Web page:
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Factors to be considered for PET acquisition- PRIMARY ACTIVITIES SECONDARY ACTIVITIES  Appointment planning  Preparation of the patient  Injection/incorporation of 18F-FDG tracer  Data acquisition of 18F- FDG-PET procedure  Data reconstruction of the 18F-FDG-PET procedure  Reading of the 18F-FDG- PET procedure  Patient-care-related activities  Transport of 18F-FDG tracer  Dispensing the patient dose  Discharge file management  Internal quality control  External maintenance. EMSRHS CORVINUS UNIVERSITY 19

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Standard Cost for PET-Conti et al. 1994  Equipment and maintenance :1223 440/year.  Building: 1440000 20 years.  Satellite scanner equipment: 2091540 6 years  Average EAC: 954000/year  EAC/patient: very high since there were very few patients. EMSRHS CORVINUS UNIVERSITY 20

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Cost reducing options  Traditional PET imaging uses cameras specifically designed for imaging positron-emitting radioisotopes.  Gamma cameras modified for “PET-like” imaging may lower cost and offer more accessible alternatives to traditional PET. Both these PET systems have whole body scanning capability. 21 EMSRHS CORVINUS UNIVERSITY

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CONCLUSION  In any health-care system with limited resources priorities for investment must be set on the basis of clear evidence of benefit to patients and good value for the money spent.  Scarcity of health care resources necessitates appropriate selection of Diagnostic technology and its control in the diffusion of health care markets.  Commitment to high quality patient care is essential in all health care settings.  Rational resource management is needed in resource poor countries. EMSRHS CORVINUS UNIVERSITY 22

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REFERENCES-  Alzahouri K Lejeune C Woronoff-Lemsi MC Arveux P Guillemin F. Cost-effectiveness analysis of strategies introducing FDG-PET into the mediastinal staging of non-small-cell lung cancer from the French healthcare system perspective. Clin Radiol 200560:479—92.  Conti P . Keppler J.S. Halls J.M. 1994. Positron emission tomography: a financial and operational analysis. American Journal of Roentgenology 162 61279–1286. EMSRHS CORVINUS UNIVERSITY 23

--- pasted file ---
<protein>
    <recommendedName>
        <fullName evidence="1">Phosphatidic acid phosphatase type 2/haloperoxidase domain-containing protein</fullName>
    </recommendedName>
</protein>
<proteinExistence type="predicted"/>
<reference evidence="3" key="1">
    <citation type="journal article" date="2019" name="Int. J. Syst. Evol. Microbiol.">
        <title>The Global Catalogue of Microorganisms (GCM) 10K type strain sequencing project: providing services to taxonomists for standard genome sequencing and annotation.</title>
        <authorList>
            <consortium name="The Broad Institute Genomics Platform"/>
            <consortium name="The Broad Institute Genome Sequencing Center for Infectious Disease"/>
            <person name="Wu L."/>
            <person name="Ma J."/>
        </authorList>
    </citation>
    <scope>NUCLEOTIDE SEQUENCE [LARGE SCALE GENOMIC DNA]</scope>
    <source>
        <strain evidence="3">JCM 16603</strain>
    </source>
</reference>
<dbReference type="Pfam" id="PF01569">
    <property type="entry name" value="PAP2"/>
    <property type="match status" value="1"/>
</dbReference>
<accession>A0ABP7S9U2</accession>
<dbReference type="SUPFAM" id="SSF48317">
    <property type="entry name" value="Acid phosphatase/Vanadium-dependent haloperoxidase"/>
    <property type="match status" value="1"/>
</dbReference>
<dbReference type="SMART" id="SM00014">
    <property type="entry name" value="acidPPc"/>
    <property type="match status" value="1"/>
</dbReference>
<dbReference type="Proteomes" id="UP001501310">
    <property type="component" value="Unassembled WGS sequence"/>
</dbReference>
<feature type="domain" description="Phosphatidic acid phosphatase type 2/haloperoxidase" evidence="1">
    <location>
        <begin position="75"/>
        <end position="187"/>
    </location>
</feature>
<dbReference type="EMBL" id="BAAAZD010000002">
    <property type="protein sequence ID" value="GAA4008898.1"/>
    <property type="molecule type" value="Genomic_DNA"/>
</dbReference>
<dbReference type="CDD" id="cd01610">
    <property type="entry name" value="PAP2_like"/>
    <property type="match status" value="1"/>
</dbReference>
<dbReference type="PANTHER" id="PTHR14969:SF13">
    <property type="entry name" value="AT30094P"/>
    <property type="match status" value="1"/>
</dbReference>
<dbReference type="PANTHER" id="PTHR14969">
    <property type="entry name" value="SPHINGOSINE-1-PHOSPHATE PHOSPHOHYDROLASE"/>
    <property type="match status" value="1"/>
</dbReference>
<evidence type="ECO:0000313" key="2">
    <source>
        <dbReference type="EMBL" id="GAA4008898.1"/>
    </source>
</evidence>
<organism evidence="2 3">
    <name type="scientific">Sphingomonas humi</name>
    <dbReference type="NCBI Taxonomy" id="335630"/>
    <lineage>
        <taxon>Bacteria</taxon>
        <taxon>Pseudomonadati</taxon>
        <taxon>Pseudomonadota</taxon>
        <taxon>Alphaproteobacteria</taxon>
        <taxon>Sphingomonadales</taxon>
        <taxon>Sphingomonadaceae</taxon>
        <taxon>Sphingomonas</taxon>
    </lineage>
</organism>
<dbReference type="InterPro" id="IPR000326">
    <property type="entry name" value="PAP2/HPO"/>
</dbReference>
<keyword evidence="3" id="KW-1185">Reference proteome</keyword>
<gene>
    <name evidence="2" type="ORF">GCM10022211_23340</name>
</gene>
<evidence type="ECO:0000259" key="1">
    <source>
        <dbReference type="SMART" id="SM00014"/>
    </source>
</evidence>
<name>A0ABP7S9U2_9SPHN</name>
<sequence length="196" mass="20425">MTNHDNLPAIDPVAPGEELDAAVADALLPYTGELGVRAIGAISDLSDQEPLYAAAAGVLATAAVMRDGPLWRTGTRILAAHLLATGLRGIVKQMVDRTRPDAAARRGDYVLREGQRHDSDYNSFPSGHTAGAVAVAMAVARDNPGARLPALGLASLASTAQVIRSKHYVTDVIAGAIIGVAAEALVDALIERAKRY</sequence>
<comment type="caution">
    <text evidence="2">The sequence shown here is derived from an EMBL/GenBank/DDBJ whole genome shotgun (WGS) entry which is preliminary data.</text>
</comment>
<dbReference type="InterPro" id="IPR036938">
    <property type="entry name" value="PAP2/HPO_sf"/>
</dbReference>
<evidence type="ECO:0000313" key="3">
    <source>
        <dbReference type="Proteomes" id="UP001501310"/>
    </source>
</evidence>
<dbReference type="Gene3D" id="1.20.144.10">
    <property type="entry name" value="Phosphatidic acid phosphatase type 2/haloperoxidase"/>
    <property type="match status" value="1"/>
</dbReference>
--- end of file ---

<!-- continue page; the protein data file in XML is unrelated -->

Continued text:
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REFERENCES-  Duong TH Fonarow G Laks H et al1996. Cost effectiveness of positron emission tomography PET in the management of ischemic cardiomyopathy patients who are referred for cardiac transplantation. J Am Coll Cardiol 27:144A.  Hideo Yasunaga2007 Who wants cancer screening with PET A contingent valuation survey in Japan.  Ide M 2006. Cancer screening with FDG-PET. Q J Nucl Med Mol Imaging 50:23–7. EMSRHS CORVINUS UNIVERSITY 24

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REFERENCES-  Mah K Caldwell CB Ung YC Danjoux CE Balogh JM Ganguli SN et al 2002. The impact of 18FDG-PET on target and critical organs in CT- based treatment planning of patients with poorly defined non-small-cell lung carcinoma: a prospective study. Int J Radiat Oncol Biol Phys 52:339—50.  Mitsutake N Fujii R Oku S Furui Y Yasunaga H 2007. Business administration of PET facilities: a nationwide survey of prices for PET screening and a cost analysis of three facilities. Kaku Igaku Jpn J Nucl Med44:125–9 in Japanese EMSRHS CORVINUS UNIVERSITY 25

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REFERENCES-  Yasuda S Ide M 2005. PET and cancer screening. Ann Nucl Med. 19:167–77.  Yap KK Yap KS Byrne AJ Berlangieri SU Poon A Mitchell P et al2005. Positron emission tomography with selected mediastinoscopy compared to routine mediastinoscopy offers cost and clinical outcome benefits for pre-operative staging of non-small-cell lung cancer. Eur J Nucl Med Mol Imaging 200532:1033—40. EMSRHS CORVINUS UNIVERSITY 26